Stop the Madness

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I have many role models, but two of them are of the negative type: people who have made mistakes I want to avoid. The first is James Nasmith, the inventor of the game of basketball; the second is Thomas Jefferson.

The reason I don’t want to be like Nasmith is not because he invented basketball. B’ball is a wonderful sport. I don’t want to be like Nasmith because he exemplifies something I want to avoid. The tendency to become oblivious to madness.

The story goes that Nasmith invented basketball to keep the kids at his Springfield, Massachusetts YMCA busy on rainy days. He had them passing, dribbling, and shooting soccer balls into peach baskets he nailed to the gym walls. Every time someone scored, they had to take a step ladder, climb up, and retrieve the ball before they could resume play.

It took fifteen years before it occurred to anyone to cut a hole in the bottom of the blessed peach baskets. Fifteen years of the madness of setting up a step ladder and climbing the thing before they could go on. That’s the thing I want to avoid about Nasmith and all in kids at the Springfield Y. They couldn’t see what was so bloody obvious.

I’m always asking myself, what are my peach baskets? What are yours? If I see them, you can count on me to point them out if you’ll listen. If you see mine, please do the same.

Probably the first person who recognized the insanity of the step ladders, was someone who felt he couldn’t say anything. He thought they must have had a reason to climb up those things, it must have been part of the game. The second one figured if he spoke up no one would listen. The third one didn’t want to make waves. The fourth one, did speak; but no one heard him. The fifth one, who also spoke up, called the players idiots, which they were for not cutting the bottom out of the baskets. He earned himself a punch in the nose. They still didn’t cut the bottoms out because they didn’t want to give the guy who called them idiots the satisfaction. I suspect it took six or seven or eight people speaking up before anyone took them seriously.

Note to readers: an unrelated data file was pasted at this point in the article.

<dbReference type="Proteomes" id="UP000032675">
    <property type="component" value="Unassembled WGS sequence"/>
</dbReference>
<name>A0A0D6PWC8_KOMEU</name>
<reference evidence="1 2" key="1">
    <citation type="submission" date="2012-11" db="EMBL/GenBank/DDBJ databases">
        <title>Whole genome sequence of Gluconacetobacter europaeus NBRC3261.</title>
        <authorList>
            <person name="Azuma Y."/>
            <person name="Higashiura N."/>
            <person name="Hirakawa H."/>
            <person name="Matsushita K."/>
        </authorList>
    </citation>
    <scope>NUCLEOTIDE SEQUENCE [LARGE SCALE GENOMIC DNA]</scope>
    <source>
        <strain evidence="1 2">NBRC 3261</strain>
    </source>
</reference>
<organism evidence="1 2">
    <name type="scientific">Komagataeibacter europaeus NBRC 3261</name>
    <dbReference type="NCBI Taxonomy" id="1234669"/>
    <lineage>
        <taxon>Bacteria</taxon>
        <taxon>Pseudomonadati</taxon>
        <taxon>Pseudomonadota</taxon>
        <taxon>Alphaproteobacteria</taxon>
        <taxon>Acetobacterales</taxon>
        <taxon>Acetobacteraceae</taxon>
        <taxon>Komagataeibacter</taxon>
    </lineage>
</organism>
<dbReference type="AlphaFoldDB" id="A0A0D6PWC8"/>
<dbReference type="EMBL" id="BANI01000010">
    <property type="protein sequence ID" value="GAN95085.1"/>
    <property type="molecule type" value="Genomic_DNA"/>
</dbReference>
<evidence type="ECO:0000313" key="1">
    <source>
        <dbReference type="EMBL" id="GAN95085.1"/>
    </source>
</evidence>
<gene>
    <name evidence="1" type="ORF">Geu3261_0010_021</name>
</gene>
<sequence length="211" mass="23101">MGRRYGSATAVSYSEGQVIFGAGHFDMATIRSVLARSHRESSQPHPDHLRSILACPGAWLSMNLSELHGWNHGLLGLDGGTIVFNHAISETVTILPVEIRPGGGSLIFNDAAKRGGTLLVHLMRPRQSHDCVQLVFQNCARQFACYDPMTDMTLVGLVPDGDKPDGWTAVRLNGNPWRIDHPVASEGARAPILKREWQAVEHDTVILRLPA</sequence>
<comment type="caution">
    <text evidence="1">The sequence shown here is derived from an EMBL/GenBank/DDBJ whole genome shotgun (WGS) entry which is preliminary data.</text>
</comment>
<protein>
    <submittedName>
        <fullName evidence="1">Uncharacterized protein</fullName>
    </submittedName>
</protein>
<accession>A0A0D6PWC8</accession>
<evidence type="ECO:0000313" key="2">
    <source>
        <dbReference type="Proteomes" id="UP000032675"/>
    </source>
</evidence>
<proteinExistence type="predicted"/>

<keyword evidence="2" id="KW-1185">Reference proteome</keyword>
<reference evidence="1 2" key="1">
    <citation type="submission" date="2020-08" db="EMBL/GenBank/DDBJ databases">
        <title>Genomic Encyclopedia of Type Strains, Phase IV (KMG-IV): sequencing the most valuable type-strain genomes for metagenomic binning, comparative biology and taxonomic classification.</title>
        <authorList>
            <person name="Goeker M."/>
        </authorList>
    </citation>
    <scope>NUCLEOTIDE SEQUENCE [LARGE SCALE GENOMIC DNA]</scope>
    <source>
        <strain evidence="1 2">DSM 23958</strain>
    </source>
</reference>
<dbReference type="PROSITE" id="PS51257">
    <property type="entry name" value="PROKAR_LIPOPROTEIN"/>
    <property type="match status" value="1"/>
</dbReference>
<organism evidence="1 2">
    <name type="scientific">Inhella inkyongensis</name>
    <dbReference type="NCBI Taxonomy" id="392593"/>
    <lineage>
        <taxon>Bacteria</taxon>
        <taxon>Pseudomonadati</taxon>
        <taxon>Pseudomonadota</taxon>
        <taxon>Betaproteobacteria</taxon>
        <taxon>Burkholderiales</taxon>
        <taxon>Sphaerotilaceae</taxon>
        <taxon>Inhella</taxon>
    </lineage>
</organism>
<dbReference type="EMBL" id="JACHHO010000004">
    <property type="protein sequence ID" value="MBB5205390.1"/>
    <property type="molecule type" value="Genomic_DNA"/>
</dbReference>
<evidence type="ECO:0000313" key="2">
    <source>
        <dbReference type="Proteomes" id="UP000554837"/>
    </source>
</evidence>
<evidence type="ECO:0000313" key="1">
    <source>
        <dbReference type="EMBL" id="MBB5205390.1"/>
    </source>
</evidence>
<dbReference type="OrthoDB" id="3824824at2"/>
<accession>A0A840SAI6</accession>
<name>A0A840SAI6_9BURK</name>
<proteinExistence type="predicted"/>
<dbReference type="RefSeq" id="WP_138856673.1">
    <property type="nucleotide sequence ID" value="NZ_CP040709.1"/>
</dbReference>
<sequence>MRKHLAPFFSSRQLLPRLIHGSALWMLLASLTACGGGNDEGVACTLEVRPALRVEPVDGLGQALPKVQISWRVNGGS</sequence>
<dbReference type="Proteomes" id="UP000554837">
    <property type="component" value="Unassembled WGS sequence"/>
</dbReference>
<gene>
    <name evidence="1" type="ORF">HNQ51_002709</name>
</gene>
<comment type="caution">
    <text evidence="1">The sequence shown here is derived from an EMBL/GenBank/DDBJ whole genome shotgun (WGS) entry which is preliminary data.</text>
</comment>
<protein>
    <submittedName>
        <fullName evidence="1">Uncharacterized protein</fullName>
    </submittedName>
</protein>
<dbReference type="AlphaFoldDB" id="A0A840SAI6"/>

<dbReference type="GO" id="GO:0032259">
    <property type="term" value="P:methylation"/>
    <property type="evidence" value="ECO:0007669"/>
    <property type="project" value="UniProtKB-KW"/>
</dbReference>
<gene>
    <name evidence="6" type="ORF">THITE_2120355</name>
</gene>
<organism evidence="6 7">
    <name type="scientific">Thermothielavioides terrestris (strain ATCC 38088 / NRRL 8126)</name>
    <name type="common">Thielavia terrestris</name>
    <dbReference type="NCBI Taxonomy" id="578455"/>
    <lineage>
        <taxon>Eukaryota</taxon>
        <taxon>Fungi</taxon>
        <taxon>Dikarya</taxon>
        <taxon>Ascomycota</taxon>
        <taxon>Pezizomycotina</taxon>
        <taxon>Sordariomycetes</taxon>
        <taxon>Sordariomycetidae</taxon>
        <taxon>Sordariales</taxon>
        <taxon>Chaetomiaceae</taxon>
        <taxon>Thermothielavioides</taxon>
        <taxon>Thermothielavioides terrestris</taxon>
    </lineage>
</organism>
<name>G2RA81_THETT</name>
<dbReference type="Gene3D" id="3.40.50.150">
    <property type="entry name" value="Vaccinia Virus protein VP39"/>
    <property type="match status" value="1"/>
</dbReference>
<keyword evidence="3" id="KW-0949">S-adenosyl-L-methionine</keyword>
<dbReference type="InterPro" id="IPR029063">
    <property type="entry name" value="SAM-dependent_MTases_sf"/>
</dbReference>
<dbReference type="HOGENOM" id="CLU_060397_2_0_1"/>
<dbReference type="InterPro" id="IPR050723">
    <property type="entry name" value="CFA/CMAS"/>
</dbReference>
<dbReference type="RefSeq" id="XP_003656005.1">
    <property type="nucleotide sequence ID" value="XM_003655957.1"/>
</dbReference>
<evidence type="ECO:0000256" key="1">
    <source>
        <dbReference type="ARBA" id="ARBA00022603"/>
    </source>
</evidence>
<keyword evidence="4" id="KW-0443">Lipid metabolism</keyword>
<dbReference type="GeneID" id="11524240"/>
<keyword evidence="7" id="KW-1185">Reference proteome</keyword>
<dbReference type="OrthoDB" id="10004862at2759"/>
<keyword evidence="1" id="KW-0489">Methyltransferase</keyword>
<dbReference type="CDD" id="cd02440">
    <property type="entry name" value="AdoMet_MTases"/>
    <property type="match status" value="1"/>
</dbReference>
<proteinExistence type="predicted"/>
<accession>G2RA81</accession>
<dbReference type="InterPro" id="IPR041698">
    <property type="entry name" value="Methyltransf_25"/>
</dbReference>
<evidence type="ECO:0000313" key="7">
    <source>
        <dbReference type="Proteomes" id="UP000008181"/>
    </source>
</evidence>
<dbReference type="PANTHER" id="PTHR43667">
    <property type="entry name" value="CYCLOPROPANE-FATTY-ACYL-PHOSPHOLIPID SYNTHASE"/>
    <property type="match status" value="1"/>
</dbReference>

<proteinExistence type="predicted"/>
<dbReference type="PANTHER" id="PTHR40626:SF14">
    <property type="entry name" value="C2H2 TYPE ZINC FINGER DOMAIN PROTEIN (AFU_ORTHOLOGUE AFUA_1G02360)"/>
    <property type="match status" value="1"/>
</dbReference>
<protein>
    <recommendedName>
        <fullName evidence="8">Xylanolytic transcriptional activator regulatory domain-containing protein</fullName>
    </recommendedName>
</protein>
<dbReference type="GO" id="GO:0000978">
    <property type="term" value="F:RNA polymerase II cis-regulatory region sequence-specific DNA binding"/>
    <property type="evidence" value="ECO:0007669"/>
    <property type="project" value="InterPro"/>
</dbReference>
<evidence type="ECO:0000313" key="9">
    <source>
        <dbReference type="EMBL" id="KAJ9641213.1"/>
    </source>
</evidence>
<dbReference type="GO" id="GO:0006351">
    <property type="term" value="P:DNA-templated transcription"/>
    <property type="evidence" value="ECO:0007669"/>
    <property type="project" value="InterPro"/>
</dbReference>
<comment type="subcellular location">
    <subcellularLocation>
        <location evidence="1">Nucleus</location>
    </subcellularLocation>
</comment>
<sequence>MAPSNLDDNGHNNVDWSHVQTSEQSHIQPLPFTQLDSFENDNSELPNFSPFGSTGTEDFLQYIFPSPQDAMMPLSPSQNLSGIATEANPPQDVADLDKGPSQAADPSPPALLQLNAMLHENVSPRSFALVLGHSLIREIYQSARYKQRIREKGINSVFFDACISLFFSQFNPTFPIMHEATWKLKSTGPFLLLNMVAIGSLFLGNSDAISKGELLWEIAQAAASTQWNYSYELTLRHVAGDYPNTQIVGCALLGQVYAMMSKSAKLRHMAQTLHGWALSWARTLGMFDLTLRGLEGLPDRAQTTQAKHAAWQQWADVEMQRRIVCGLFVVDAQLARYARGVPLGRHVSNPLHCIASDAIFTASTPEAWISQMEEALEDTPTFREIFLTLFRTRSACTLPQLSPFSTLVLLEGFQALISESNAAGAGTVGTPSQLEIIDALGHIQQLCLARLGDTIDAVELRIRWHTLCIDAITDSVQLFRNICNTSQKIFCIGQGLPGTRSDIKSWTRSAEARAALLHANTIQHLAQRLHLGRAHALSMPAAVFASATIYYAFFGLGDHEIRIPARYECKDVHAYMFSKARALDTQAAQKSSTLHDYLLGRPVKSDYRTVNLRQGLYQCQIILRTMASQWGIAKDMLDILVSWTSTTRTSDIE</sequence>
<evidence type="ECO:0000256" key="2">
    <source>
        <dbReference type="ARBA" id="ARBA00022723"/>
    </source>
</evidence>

It’s likely they had a couple of guys whose job is was to climb the stepladders and retrieve the ball. They wouldn’t be too keen on cutting the bottoms out of the peach baskets and losing their jobs. They came up with reasons it couldn’t be done. A group of traditionalists resisted the change. It wouldn’t be right to mess with the game. Someone may have warned of injuries occurring in rebounds. But mostly, everyone must have been embarrassed, red faced that they hadn’t seen the obvious and thought of it first.

So, what about it? What are the insane things that other people have said you do, that you refuse to take seriously?

This brings me to my second negative role model, Thomas Jefferson. Yes, that’s right, the author of the Declaration of Independence, the Third President of the United States, the purchaser of Louisiana, the inventor of a copying machine, the dumbwaiter, a macaroni maker, and the swivel chair. Why don’t I want to be like him? Because he knew owning slaves was wrong, but he couldn’t bring himself to release them.

Jefferson belongs to that category of people who know they must change; but feel they’re powerless to do it. Addicts come to mind here. Often, they have good reasons for resisting change. Jefferson had his, but change happens regardless. Slavery had to end to fulfill everything Jefferson set in motion; and addiction runs its course to either recovery or jail, institutions, and death. It is far better to make friends with change and let it reform you, not deform you.

We shouldn’t be too hard on Jefferson, though. I can’t help but imagine what people two hundred years from now will say about us. I have no doubt they will think us crazy, deluded fools. Why? Some of the reasons will be the obvious things we can’t see, our peach baskets. Others will be the things we do see and lack the courage to change.

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